4. There is like wise not much substance in the contention that the learned Magistrate erred in his conclusion that the prosecution failed to establish the charges levelled against the accused. One of the offences with which the accused is charged is punishable under Section 135 of the Customs Act. The accused had no doubt admitted that he was in possession of the gold that was seized from him but the evidence adduced in the case does not seem to warrant the conclusion that the possession was in contravention of the provisions of Section 135 of the Customs Act.
If among other things, a person acquires possession of or is in any way concerned in carrying, concealing etc. any goods, which he knows or has reason to believe are liable to confiscation under Section 111, he is liable to be punished with imprisonment and fine under Section 135 of the Customs Act. Section 111(d) of this Act renders goods which are imported contrary to any prohibition imposed by or under that Act or any other law for the time being in force, liable to confiscation. Section 8 of the Foreign Exchange Regulations Act 1947 empowers the Central Government to prohibit among other things by notification in the Official Gazette the bringing into India any gold except with the general or special permission of the Reserve Bank and on payment of such fee as may be prescribed. It is not in dispute that the notification contemplated by this section was issued and published in the Official Gazette long ago. So, in order to render the accused liable for punishment under Section 135 of the Customs Act, it has to be proved that M. O s 6 to 8 which alone are the subject matter of the charge, are gold pieces of foreign origin and that they were smuggled into India.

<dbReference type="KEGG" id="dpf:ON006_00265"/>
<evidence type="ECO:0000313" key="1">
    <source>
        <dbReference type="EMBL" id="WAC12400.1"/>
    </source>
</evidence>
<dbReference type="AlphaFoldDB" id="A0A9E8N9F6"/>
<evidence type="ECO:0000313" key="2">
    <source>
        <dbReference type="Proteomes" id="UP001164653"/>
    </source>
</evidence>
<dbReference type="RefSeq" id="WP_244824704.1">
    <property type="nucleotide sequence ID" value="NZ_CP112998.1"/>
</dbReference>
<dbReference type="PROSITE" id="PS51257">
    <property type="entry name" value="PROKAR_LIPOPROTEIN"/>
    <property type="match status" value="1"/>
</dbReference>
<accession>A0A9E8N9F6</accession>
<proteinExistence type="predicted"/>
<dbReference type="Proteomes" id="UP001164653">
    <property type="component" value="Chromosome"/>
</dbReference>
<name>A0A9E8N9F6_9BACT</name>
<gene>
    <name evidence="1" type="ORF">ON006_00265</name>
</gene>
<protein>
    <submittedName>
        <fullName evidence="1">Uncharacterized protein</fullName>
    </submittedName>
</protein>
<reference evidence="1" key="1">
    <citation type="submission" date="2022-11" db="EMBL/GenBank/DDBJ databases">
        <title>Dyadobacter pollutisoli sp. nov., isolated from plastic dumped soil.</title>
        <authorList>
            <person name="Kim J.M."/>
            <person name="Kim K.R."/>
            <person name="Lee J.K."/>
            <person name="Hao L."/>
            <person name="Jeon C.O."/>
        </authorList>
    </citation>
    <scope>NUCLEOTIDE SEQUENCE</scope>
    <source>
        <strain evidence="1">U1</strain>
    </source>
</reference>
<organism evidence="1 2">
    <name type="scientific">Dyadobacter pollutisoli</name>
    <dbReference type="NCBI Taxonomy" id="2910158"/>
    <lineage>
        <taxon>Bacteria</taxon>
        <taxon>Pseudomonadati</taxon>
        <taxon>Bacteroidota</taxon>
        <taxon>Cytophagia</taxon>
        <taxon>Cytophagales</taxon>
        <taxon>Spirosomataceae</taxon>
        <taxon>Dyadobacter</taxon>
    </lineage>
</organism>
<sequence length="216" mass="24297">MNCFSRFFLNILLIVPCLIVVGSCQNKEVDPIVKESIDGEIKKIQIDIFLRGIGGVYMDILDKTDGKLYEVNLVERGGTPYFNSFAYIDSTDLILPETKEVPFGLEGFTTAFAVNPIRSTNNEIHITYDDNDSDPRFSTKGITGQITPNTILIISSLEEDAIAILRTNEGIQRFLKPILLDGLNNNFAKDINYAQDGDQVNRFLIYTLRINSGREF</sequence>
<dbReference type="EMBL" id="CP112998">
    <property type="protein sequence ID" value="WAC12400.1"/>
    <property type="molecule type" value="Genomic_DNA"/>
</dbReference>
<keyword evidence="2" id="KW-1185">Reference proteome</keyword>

5. Learned Public Prosecutor argued that when once possession of M. O. s 6 to 8 is admitted by the accused. It is for him to establish that they are not smuggled goods in view of Section 123 of the Customs Act. I am afraid that this section cannot, in the circumstances of the case, be called in aid by the prosecution to shift the onus to the accused.
Section 123(1) lays down that where any goods to which that section applies are seized under the Act in the reasonable belief that they are smuggled goods, the burden of proving that they are not smuggled goods shall be on the person from whose possession the goods were seized. It is therefore clear that before the accused can be called upon to prove that the goods recovered from his possession are not smuggled goods the prosecution has to extablish that those goods were seized under the provisions of the Act and in the reasonable belief that they are smuggled goods.